Change search
CiteExportLink to record
Permanent link

Direct link
Cite
Citation style
  • apa
  • harvard1
  • ieee
  • modern-language-association-8th-edition
  • vancouver
  • Other style
More styles
Language
  • de-DE
  • en-GB
  • en-US
  • fi-FI
  • nn-NO
  • nn-NB
  • sv-SE
  • Other locale
More languages
Output format
  • html
  • text
  • asciidoc
  • rtf
Lack of association between a cationic protein and a cationic fluorosurfactant
KTH, School of Chemical Science and Engineering (CHE), Chemistry, Surface Chemistry (closed 20081231).
KTH, School of Chemical Science and Engineering (CHE), Centres, Industrial NMR Centre.
Department of Physical Chemistry, Uppsala University.
KTH, School of Chemical Science and Engineering (CHE), Chemistry, Surface Chemistry (closed 20081231).ORCID iD: 0000-0001-7496-1101
Show others and affiliations
2007 (English)In: Langmuir, ISSN 0743-7463, E-ISSN 1520-5827, Vol. 23, no 2, 771-775 p.Article in journal (Refereed) Published
Abstract [en]

Surface tension, F-19 and H-1 NMR spectroscopy, and cryotransmission electron microscopy are used to characterize the state of association in aqueous solutions of a fluorosurfactant CF3(CF2)(n)SO2NH(CH2)(3-4)N(CH3)(3)(+) I- (n = 8, 6) with and without lysozyme added. In the absence of lysozyme, we find monomers, small aggregates, and large vesicles to coexist, with the individual fluorosurfactant molecules exchanging slowly (> 1 ms) among those states. When both lysozyme and fluorosurfactant are present in the solution, they have no measurable influence on the physical state of the other. In contrast, a hydrogenated cationic surfactant with the same headgroup, hexadecyltrimethylammonium bromide, is shown to associate to lysozyme.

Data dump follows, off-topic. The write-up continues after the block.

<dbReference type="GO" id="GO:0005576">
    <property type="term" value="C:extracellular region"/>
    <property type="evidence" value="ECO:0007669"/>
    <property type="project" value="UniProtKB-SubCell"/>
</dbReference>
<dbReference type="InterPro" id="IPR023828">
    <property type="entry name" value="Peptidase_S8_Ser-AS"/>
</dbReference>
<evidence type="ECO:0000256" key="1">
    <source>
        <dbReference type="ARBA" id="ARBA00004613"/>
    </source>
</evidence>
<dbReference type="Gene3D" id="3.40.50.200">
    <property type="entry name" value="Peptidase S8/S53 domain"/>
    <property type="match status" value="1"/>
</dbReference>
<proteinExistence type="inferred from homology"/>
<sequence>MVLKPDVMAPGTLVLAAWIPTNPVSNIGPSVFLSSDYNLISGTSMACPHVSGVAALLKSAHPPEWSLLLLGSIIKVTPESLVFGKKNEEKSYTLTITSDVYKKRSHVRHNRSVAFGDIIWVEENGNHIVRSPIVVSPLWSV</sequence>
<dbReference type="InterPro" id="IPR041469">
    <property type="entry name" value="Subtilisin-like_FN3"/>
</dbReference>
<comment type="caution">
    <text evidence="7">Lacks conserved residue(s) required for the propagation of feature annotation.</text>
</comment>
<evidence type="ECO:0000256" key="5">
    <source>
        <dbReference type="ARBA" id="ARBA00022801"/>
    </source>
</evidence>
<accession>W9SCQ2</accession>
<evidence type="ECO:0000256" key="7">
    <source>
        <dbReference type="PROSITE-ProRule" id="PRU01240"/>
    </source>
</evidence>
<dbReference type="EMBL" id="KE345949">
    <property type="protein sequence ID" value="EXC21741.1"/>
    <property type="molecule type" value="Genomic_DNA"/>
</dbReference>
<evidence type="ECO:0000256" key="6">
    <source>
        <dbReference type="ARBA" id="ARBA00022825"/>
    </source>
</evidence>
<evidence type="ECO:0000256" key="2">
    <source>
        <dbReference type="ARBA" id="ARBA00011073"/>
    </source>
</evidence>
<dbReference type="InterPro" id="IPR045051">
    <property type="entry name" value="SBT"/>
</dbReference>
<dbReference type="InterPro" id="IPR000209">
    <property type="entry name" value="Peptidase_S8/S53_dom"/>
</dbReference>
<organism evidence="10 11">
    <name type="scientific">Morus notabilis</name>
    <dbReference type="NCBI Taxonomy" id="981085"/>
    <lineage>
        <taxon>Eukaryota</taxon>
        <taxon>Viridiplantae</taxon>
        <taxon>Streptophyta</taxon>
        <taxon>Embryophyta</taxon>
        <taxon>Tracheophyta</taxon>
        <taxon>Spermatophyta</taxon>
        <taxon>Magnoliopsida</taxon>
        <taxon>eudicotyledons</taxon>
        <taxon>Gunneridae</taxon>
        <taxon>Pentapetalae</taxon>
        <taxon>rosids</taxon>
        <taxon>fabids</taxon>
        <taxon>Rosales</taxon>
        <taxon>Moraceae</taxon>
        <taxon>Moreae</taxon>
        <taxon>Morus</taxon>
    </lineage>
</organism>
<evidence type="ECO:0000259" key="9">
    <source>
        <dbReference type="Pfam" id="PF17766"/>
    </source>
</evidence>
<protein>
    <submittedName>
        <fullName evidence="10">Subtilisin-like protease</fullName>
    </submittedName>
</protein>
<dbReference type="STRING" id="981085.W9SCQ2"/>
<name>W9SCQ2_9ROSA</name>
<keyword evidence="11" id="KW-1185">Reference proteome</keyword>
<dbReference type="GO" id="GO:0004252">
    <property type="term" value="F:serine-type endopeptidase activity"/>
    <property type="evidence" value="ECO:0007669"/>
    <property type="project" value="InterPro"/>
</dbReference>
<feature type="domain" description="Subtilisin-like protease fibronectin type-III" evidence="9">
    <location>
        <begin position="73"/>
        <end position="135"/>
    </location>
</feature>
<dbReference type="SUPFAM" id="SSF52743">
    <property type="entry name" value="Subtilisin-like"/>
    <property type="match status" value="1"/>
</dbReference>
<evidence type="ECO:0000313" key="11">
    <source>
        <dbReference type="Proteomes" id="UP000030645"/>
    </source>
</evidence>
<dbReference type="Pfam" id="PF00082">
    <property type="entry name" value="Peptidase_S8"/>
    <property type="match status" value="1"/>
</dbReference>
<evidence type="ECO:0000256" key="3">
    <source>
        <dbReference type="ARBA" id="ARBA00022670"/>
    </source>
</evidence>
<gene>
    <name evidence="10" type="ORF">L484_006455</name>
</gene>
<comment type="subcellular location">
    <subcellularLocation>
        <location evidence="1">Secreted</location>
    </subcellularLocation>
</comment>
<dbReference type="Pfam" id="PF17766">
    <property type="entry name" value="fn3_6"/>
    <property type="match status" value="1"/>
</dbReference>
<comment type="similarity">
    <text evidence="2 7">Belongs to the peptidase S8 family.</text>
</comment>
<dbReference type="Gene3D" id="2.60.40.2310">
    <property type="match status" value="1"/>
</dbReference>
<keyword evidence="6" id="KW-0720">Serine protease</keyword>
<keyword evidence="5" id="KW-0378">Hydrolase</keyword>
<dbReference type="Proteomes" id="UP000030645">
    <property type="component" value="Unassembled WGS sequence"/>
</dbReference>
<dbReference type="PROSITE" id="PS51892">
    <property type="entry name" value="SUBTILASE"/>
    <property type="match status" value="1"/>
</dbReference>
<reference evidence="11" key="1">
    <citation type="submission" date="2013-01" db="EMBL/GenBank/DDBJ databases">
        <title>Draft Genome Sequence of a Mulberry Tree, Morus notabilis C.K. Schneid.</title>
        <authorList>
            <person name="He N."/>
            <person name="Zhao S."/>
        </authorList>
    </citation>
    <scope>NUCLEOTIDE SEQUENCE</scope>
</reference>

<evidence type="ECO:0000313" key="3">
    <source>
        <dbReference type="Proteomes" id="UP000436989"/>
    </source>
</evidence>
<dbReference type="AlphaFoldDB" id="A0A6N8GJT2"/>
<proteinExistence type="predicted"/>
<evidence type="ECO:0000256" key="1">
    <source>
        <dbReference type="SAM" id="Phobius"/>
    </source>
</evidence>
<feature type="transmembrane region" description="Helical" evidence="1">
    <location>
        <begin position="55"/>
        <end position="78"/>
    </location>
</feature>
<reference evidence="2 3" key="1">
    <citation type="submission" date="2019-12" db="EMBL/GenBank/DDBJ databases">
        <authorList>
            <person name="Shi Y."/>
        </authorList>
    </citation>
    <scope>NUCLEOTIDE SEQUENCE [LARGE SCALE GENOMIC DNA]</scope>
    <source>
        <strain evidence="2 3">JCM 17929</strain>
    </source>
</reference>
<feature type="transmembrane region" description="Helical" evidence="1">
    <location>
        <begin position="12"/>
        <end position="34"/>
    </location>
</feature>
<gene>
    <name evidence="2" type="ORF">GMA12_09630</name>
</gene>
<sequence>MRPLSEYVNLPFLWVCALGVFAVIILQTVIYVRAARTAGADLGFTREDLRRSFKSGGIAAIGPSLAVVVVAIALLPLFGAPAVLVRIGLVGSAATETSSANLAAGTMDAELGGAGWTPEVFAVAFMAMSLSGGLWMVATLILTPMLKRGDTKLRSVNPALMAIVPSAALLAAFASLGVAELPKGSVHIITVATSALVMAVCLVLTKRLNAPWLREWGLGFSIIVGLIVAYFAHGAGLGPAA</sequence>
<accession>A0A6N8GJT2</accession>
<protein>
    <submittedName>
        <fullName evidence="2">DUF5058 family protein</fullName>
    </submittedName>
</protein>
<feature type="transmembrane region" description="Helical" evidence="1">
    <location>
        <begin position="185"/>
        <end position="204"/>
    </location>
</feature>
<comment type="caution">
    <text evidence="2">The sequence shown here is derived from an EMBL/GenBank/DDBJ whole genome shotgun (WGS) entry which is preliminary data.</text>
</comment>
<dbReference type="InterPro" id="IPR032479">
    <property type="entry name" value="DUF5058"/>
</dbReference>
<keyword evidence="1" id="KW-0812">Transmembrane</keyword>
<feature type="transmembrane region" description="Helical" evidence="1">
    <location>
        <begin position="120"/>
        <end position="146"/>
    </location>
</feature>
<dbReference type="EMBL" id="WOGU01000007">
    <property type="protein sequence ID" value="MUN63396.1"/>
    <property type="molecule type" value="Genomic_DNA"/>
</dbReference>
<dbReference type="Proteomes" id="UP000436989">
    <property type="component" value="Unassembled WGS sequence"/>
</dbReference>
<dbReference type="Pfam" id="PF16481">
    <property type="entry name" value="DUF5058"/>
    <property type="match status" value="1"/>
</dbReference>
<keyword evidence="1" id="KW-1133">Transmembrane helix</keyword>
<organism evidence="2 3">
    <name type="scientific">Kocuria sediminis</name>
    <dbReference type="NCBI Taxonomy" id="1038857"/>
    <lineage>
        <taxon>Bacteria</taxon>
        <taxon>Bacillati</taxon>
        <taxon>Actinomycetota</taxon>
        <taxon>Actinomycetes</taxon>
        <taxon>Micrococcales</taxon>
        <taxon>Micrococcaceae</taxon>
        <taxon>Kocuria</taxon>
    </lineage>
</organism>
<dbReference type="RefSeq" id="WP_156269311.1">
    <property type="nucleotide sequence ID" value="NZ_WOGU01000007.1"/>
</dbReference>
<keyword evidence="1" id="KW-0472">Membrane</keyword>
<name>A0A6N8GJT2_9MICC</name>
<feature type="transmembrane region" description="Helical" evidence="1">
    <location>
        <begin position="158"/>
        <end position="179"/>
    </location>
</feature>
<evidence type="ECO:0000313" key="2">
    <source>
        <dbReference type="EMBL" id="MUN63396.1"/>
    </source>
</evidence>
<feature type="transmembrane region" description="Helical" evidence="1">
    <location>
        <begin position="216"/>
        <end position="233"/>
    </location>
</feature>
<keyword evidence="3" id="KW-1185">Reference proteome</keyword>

Place, publisher, year, edition, pages
2007. Vol. 23, no 2, 771-775 p.
Keyword [en]
Fluorescence; Monomers; Nuclear magnetic resonance; Proteins; Solutions; Surface tension; Transmission electron microscopy; Cationic fluorosurfactants; Cationic proteins; Cryotransmission electron microscopy; Individual fluorosurfactant molecules; Surface active agents; cation; cetrimide; lysozyme; surfactant; article; chemical structure; chemistry; cryoelectron microscopy; hydrogen bond; methodology; nuclear magnetic resonance spectroscopy; physical chemistry; protein folding; surface property; surface tension; transmission electron microscopy; Cations; Cetrimonium Compounds; Chemistry, Physical; Cryoelectron Microscopy; Hydrogen Bonding; Magnetic Resonance Spectroscopy; Microscopy, Electron, Transmission; Molecular Structure; Muramidase; Protein Folding; Surface Properties; Surface Tension; Surface-Active Agents
National Category
Physical Chemistry
Identifiers